The active electronics run on a 9 volt battery stored in a compartment on the back of the body. The cover is attached to the body with screws and threathed inserts.
The bass has a high-mass chrome Schaller bridge with fine tuners (such as you'd find on a violin or cello).
Fine tuners are available at (not original!) www.fretsonthenet.com.
Click to see the patent of the bridge.
The output jack is mounted on the side of the body. Schaller deluxe tuners and Schaller strap locks came standard.
The Bi-flex truss rods allows tightening in either direction to make the neck either more concave or more convex. The neck is wide and has a flat oval or “C” shaped neck profile and a “skunk stripe” . The bass came with a molded plastic case that says “Fender” on it.
(500) 3-Color Sunburst,
(531) Sienna Sunburst,
(532) Brown Sunburst,
(580) Arctic White,
Custom Colors Add $75.00:
(502) Lake Placid Blue,
(509) Candy Apple Red,
(542) Aztec Gold,
(545) Candy Apple Green,
(546) Emerald Green,
(560) Wild Cherry,
Custom Stratoburst Colors Add $100.00:
(550) Bronze Stratoburst,
(551) Black Stratoburst,
(552) Blue Stratoburst
3 Color Sunburst
Candy Apple Green
Stratoburst Bronze, Pewter, Black, Natural, Sienna Sunburst....
... and Arctic White turned into a beautiful vintage white.
A rare Transparent Red Burst!
Original Hard shell Case
Model Name: Fender Precision Elite I / Fender Precision Elite II
Model Number: Unknown
Color: See Above
Body Material: Alder, Ash
Body Finish: Polyester
Body Shape: Precision
Neck Finish: Polyester
Neck Shape: Modern "C", feels flat
Scale Length: 34"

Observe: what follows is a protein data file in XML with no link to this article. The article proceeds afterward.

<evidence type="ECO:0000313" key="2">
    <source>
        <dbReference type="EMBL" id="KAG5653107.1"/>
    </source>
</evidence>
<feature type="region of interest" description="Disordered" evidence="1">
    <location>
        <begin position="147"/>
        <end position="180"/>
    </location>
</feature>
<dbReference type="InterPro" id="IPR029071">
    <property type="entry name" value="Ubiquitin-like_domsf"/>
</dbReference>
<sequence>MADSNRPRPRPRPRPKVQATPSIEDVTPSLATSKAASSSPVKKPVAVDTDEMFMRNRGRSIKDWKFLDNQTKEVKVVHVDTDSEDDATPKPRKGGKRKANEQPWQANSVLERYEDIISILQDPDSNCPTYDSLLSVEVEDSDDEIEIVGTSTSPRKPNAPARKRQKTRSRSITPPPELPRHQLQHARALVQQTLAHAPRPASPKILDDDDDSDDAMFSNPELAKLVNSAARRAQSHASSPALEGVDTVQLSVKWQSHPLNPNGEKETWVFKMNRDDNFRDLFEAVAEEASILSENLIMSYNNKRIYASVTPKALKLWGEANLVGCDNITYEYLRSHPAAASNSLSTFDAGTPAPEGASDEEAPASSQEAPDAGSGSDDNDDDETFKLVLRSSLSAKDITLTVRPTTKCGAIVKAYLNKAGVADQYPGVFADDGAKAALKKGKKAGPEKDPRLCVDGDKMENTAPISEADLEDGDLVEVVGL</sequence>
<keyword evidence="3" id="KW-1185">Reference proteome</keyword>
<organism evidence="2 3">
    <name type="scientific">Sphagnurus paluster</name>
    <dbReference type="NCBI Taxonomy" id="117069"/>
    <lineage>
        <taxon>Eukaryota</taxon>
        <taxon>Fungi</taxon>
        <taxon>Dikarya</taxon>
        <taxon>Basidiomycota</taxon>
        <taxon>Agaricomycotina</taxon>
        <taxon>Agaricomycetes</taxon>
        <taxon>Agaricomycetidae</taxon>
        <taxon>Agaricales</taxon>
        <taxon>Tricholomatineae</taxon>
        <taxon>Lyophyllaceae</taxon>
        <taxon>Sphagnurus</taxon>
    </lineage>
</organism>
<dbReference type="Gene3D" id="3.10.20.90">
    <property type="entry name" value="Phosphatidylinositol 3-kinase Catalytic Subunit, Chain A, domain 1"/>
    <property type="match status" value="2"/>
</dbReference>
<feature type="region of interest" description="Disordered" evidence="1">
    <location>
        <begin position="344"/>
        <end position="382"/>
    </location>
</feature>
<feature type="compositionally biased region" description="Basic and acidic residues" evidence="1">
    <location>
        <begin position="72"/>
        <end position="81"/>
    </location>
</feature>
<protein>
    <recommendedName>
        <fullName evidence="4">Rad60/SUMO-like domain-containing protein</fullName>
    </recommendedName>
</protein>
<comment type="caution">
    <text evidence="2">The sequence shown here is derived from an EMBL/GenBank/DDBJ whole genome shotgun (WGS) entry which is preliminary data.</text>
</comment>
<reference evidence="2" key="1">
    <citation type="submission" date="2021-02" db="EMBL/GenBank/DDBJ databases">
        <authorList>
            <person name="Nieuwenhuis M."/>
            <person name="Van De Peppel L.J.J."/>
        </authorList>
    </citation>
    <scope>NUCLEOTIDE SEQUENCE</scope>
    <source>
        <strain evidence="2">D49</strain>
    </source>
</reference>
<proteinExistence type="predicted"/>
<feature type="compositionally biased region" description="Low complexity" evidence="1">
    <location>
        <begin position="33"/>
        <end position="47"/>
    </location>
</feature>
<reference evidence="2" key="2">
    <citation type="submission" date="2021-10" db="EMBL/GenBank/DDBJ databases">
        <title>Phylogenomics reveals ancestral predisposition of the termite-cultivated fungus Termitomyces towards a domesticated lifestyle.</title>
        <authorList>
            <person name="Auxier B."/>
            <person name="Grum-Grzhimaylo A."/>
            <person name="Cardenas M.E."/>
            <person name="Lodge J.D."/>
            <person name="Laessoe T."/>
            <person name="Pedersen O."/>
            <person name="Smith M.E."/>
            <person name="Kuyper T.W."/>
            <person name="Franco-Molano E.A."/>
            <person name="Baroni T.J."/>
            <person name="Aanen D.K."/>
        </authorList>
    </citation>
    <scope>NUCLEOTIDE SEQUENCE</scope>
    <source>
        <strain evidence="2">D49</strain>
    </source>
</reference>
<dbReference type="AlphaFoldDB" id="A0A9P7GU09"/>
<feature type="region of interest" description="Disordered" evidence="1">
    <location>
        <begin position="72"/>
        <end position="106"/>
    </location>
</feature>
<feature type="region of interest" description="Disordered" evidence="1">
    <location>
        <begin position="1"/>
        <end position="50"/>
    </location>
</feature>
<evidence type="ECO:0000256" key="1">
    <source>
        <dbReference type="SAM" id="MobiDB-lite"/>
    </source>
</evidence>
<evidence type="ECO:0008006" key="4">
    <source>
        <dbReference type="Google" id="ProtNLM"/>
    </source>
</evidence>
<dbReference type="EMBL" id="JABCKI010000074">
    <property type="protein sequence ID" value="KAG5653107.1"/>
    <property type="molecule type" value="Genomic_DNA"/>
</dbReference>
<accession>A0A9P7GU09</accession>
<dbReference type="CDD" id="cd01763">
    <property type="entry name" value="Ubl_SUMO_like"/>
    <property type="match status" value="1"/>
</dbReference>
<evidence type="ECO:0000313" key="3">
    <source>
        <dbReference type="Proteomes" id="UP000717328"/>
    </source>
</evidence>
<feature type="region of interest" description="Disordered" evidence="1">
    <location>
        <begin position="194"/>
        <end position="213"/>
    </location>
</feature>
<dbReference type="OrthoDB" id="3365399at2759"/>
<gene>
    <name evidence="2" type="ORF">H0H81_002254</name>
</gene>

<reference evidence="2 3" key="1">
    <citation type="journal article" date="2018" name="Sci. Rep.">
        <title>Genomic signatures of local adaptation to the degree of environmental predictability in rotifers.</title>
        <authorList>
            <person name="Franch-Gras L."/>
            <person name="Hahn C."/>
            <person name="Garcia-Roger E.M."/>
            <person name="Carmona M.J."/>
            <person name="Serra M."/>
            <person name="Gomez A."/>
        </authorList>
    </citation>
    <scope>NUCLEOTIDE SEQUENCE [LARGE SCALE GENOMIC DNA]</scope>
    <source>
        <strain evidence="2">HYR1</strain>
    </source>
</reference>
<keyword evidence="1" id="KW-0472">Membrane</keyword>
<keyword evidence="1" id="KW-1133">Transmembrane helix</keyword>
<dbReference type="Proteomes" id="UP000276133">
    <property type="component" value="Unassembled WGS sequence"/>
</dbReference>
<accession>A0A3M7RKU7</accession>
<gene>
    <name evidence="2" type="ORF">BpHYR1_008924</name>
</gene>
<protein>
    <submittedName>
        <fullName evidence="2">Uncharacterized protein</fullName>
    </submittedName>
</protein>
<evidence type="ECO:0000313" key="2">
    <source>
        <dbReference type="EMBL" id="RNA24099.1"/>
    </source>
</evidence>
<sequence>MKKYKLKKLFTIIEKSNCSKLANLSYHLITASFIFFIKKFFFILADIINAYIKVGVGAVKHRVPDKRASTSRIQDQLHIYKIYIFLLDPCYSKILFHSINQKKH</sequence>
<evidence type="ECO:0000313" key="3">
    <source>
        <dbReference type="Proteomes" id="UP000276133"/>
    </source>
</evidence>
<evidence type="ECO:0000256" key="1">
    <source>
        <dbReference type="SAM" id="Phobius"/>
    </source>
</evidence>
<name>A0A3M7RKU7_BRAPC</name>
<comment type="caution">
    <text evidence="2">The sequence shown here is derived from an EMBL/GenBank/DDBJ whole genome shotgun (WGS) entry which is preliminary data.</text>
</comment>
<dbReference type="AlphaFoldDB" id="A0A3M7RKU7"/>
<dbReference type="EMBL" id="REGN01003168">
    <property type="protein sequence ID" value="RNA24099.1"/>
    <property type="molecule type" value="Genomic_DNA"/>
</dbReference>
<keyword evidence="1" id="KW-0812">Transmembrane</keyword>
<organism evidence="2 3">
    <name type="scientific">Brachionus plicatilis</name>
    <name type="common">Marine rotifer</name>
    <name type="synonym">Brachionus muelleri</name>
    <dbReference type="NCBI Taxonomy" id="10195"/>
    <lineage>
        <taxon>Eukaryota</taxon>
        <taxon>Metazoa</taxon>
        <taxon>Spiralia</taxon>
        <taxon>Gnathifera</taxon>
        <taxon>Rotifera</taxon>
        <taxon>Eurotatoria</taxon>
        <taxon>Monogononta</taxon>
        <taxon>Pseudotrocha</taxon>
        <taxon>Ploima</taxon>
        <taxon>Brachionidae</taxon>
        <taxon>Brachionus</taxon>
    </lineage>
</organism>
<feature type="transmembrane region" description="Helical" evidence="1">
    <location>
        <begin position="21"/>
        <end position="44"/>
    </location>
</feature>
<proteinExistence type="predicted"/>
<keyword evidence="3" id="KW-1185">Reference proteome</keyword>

Fingerboard: Rosewood, Maple
Fingerboard Radius: 7.25" Radius
Number of Frets: 20
Fret Size: Medium Jumbo
String Nut: Synthetic Bone
Nut Width: 1.75"
Position Inlays: Black on Maple, White on rosewood
Bridge Pickup: Precision Elite Split-Coil Precision Bass
Neck Pickup: Precision Elite Split-Coil Precision Bass (on Elite II only)
Controls: Volume 1. (Neck Pickup), Volume 2. (Bridge Pickup), Master Tone (Both Pickups), Pickup Switch, Tone Switch, Preamp, 9V battery, TBX tone control on Elite I
Bridge: 4-Saddle Fender® Hi-Mass with fine tuning
Hardware Finish: Nickel/Chrome
Tuning Machines: see above
Pickguard: 3-Ply White
Unique Features: Strap Locks, Preamp, Special Knobs, Special Bridge with fine tuning, Special Tuning Machines
Click on picture to open then manual.
People who play(ed) a Precision Elite: John Deacon of Queen playing on his Candy Apple Red Precision Gold Elite I.
And Rick Anaston!
The Elite P-Bass pickups used Alnico 2 pole magnets, but the windings are the same as on the standard P-Bass pickups — which is 10,000 turns of 42-gauge wire on each bobbin.
Block diagram Elite I and Elite II.
Wiring I - click on picture to open a new window.
Wiring II - click on picture to open a new window.
Preamp - click on picture to open a new window.
The preamp is a very simple Class A transistor buffer with a slight treble boost of around 4dB at 2,500Hz.
PCB - click on picture to open a new window.
A look under the hood. Notice the discoloration of the white.
Fender didn't use CNC-machines to make the neckpocket in the 80's!